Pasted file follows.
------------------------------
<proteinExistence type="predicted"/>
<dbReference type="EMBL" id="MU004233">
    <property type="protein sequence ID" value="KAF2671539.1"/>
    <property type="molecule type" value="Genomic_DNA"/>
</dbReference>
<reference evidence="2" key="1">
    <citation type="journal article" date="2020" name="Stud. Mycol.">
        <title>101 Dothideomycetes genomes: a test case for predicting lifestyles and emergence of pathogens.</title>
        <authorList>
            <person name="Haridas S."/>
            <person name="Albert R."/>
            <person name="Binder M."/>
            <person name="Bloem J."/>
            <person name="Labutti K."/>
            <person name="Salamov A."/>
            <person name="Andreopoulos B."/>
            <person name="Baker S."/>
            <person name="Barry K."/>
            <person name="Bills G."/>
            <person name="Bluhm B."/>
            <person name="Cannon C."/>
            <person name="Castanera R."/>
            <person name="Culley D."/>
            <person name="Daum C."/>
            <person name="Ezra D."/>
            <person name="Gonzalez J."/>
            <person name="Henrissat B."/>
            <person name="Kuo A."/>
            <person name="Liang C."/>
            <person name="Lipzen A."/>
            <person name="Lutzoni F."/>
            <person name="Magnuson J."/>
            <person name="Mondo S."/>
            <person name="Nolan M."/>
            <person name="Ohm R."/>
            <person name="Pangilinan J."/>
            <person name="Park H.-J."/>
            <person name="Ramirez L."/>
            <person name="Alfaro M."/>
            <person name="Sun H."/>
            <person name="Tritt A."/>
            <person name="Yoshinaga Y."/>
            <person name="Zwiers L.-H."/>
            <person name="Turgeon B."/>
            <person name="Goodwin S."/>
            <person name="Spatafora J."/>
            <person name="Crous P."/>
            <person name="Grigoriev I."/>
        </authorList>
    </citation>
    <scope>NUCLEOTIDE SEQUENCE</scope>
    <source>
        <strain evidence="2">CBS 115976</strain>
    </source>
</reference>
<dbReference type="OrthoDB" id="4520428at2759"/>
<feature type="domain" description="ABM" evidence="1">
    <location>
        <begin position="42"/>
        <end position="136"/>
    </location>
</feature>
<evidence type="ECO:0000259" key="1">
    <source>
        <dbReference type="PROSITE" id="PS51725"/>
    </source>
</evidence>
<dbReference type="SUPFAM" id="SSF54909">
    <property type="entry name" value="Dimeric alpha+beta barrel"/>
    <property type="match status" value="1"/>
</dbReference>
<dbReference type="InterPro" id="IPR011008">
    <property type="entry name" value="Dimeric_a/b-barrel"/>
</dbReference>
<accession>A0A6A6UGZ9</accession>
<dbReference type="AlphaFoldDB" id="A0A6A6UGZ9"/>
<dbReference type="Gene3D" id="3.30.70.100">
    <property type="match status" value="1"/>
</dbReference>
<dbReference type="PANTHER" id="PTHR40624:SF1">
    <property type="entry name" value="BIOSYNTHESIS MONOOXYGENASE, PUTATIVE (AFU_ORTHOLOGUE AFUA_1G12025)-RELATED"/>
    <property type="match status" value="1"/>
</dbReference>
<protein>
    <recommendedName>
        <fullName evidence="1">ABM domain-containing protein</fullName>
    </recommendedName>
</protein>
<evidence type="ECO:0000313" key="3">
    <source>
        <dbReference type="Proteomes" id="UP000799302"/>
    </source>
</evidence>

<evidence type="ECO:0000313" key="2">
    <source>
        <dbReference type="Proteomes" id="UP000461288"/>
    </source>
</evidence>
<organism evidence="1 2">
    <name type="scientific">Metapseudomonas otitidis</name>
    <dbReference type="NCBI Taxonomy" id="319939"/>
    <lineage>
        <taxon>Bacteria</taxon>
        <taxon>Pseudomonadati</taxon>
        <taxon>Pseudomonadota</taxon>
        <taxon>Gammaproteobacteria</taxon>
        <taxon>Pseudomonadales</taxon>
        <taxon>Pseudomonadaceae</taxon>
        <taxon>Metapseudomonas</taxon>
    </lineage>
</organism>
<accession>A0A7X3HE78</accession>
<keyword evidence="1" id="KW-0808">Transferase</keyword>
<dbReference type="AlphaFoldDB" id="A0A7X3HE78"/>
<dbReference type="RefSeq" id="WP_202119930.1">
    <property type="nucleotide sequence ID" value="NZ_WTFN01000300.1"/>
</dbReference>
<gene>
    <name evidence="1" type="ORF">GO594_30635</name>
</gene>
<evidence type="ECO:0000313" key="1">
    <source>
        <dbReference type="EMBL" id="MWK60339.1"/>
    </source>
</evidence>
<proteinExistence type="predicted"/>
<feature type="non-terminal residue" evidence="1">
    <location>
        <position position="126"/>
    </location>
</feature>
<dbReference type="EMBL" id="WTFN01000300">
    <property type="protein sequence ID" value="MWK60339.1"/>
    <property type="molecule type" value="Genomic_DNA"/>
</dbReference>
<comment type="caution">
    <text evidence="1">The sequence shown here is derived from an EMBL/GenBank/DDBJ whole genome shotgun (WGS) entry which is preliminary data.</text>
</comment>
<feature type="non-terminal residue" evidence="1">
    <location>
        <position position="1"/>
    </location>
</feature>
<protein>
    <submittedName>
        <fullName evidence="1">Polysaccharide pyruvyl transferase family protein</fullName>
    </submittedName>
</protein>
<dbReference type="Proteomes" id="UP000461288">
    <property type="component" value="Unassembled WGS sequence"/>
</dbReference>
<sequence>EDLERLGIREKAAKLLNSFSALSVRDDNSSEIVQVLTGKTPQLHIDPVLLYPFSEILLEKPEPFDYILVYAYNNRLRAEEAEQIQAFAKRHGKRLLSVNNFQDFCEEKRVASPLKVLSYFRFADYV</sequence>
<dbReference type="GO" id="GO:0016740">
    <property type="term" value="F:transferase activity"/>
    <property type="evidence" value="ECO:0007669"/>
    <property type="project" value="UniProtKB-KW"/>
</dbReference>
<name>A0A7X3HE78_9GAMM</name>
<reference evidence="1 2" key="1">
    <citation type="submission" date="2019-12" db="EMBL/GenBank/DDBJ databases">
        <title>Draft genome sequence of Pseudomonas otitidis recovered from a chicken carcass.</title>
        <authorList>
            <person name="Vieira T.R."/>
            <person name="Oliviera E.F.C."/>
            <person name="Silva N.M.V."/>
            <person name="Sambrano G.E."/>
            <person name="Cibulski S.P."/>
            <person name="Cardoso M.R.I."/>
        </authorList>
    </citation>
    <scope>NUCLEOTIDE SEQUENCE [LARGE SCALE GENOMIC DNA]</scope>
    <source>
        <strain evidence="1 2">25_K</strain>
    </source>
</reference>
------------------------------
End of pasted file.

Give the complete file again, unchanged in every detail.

<proteinExistence type="predicted"/>
<dbReference type="EMBL" id="MU004233">
    <property type="protein sequence ID" value="KAF2671539.1"/>
    <property type="molecule type" value="Genomic_DNA"/>
</dbReference>
<reference evidence="2" key="1">
    <citation type="journal article" date="2020" name="Stud. Mycol.">
        <title>101 Dothideomycetes genomes: a test case for predicting lifestyles and emergence of pathogens.</title>
        <authorList>
            <person name="Haridas S."/>
            <person name="Albert R."/>
            <person name="Binder M."/>
            <person name="Bloem J."/>
            <person name="Labutti K."/>
            <person name="Salamov A."/>
            <person name="Andreopoulos B."/>
            <person name="Baker S."/>
            <person name="Barry K."/>
            <person name="Bills G."/>
            <person name="Bluhm B."/>
            <person name="Cannon C."/>
            <person name="Castanera R."/>
            <person name="Culley D."/>
            <person name="Daum C."/>
            <person name="Ezra D."/>
            <person name="Gonzalez J."/>
            <person name="Henrissat B."/>
            <person name="Kuo A."/>
            <person name="Liang C."/>
            <person name="Lipzen A."/>
            <person name="Lutzoni F."/>
            <person name="Magnuson J."/>
            <person name="Mondo S."/>
            <person name="Nolan M."/>
            <person name="Ohm R."/>
            <person name="Pangilinan J."/>
            <person name="Park H.-J."/>
            <person name="Ramirez L."/>
            <person name="Alfaro M."/>
            <person name="Sun H."/>
            <person name="Tritt A."/>
            <person name="Yoshinaga Y."/>
            <person name="Zwiers L.-H."/>
            <person name="Turgeon B."/>
            <person name="Goodwin S."/>
            <person name="Spatafora J."/>
            <person name="Crous P."/>
            <person name="Grigoriev I."/>
        </authorList>
    </citation>
    <scope>NUCLEOTIDE SEQUENCE</scope>
    <source>
        <strain evidence="2">CBS 115976</strain>
    </source>
</reference>
<dbReference type="OrthoDB" id="4520428at2759"/>
<feature type="domain" description="ABM" evidence="1">
    <location>
        <begin position="42"/>
        <end position="136"/>
    </location>
</feature>
<evidence type="ECO:0000259" key="1">
    <source>
        <dbReference type="PROSITE" id="PS51725"/>
    </source>
</evidence>
<dbReference type="SUPFAM" id="SSF54909">
    <property type="entry name" value="Dimeric alpha+beta barrel"/>
    <property type="match status" value="1"/>
</dbReference>
<dbReference type="InterPro" id="IPR011008">
    <property type="entry name" value="Dimeric_a/b-barrel"/>
</dbReference>
<accession>A0A6A6UGZ9</accession>
<dbReference type="AlphaFoldDB" id="A0A6A6UGZ9"/>
<dbReference type="Gene3D" id="3.30.70.100">
    <property type="match status" value="1"/>
</dbReference>
<dbReference type="PANTHER" id="PTHR40624:SF1">
    <property type="entry name" value="BIOSYNTHESIS MONOOXYGENASE, PUTATIVE (AFU_ORTHOLOGUE AFUA_1G12025)-RELATED"/>
    <property type="match status" value="1"/>
</dbReference>
<protein>
    <recommendedName>
        <fullName evidence="1">ABM domain-containing protein</fullName>
    </recommendedName>
</protein>
<evidence type="ECO:0000313" key="3">
    <source>
        <dbReference type="Proteomes" id="UP000799302"/>
    </source>
</evidence>

<evidence type="ECO:0000313" key="2">
    <source>
        <dbReference type="Proteomes" id="UP000461288"/>
    </source>
</evidence>
<organism evidence="1 2">
    <name type="scientific">Metapseudomonas otitidis</name>
    <dbReference type="NCBI Taxonomy" id="319939"/>
    <lineage>
        <taxon>Bacteria</taxon>
        <taxon>Pseudomonadati</taxon>
        <taxon>Pseudomonadota</taxon>
        <taxon>Gammaproteobacteria</taxon>
        <taxon>Pseudomonadales</taxon>
        <taxon>Pseudomonadaceae</taxon>
        <taxon>Metapseudomonas</taxon>
    </lineage>
</organism>
<accession>A0A7X3HE78</accession>
<keyword evidence="1" id="KW-0808">Transferase</keyword>
<dbReference type="AlphaFoldDB" id="A0A7X3HE78"/>
<dbReference type="RefSeq" id="WP_202119930.1">
    <property type="nucleotide sequence ID" value="NZ_WTFN01000300.1"/>
</dbReference>
<gene>
    <name evidence="1" type="ORF">GO594_30635</name>
</gene>
<evidence type="ECO:0000313" key="1">
    <source>
        <dbReference type="EMBL" id="MWK60339.1"/>
    </source>
</evidence>
<proteinExistence type="predicted"/>
<feature type="non-terminal residue" evidence="1">
    <location>
        <position position="126"/>
    </location>
</feature>
<dbReference type="EMBL" id="WTFN01000300">
    <property type="protein sequence ID" value="MWK60339.1"/>
    <property type="molecule type" value="Genomic_DNA"/>
</dbReference>
<comment type="caution">
    <text evidence="1">The sequence shown here is derived from an EMBL/GenBank/DDBJ whole genome shotgun (WGS) entry which is preliminary data.</text>
</comment>
<feature type="non-terminal residue" evidence="1">
    <location>
        <position position="1"/>
    </location>
</feature>
<protein>
    <submittedName>
        <fullName evidence="1">Polysaccharide pyruvyl transferase family protein</fullName>
    </submittedName>
</protein>
<dbReference type="Proteomes" id="UP000461288">
    <property type="component" value="Unassembled WGS sequence"/>
</dbReference>
<sequence>EDLERLGIREKAAKLLNSFSALSVRDDNSSEIVQVLTGKTPQLHIDPVLLYPFSEILLEKPEPFDYILVYAYNNRLRAEEAEQIQAFAKRHGKRLLSVNNFQDFCEEKRVASPLKVLSYFRFADYV</sequence>
<dbReference type="GO" id="GO:0016740">
    <property type="term" value="F:transferase activity"/>
    <property type="evidence" value="ECO:0007669"/>
    <property type="project" value="UniProtKB-KW"/>
</dbReference>
<name>A0A7X3HE78_9GAMM</name>
<reference evidence="1 2" key="1">
    <citation type="submission" date="2019-12" db="EMBL/GenBank/DDBJ databases">
        <title>Draft genome sequence of Pseudomonas otitidis recovered from a chicken carcass.</title>
        <authorList>
            <person name="Vieira T.R."/>
            <person name="Oliviera E.F.C."/>
            <person name="Silva N.M.V."/>
            <person name="Sambrano G.E."/>
            <person name="Cibulski S.P."/>
            <person name="Cardoso M.R.I."/>
        </authorList>
    </citation>
    <scope>NUCLEOTIDE SEQUENCE [LARGE SCALE GENOMIC DNA]</scope>
    <source>
        <strain evidence="1 2">25_K</strain>
    </source>
</reference>